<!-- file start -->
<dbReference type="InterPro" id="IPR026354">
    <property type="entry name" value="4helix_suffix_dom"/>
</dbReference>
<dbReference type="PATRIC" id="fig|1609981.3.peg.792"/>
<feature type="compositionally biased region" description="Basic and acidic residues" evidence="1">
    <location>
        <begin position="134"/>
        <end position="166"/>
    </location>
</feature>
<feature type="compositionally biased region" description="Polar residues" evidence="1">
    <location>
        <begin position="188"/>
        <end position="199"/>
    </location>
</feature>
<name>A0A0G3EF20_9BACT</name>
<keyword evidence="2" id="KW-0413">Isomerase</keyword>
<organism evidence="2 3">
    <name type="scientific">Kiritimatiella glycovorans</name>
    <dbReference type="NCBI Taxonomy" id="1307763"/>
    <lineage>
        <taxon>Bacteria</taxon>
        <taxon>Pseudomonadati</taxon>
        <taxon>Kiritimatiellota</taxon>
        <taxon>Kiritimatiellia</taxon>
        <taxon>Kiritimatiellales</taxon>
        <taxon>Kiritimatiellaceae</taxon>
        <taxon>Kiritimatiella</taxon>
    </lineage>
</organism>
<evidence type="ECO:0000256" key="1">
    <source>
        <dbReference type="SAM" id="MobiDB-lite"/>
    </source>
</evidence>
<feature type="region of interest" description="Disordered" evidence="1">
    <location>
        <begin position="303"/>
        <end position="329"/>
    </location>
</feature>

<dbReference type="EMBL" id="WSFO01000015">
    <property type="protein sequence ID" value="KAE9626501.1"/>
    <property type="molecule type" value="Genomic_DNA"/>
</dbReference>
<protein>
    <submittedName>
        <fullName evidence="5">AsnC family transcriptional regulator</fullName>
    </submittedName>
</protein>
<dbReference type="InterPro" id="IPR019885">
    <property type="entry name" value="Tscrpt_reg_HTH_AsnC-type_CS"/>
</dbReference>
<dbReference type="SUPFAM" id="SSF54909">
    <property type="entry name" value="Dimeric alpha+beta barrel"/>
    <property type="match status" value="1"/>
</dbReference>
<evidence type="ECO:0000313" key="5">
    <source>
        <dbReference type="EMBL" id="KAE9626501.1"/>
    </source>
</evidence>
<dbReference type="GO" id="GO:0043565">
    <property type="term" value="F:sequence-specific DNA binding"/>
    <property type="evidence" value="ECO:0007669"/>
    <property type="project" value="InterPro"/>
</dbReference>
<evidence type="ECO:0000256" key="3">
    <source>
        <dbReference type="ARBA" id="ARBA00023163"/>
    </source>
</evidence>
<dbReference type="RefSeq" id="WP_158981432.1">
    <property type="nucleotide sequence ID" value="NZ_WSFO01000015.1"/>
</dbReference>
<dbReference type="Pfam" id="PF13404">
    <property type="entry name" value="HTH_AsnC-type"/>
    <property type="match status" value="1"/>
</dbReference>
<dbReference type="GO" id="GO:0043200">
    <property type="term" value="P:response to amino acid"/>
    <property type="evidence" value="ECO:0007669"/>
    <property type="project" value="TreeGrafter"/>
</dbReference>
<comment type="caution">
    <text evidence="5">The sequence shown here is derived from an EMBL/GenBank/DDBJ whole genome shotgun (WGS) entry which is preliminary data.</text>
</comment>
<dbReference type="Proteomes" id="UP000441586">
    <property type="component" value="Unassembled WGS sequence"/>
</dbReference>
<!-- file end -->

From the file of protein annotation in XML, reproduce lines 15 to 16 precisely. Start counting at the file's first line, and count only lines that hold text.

    </location>
</feature>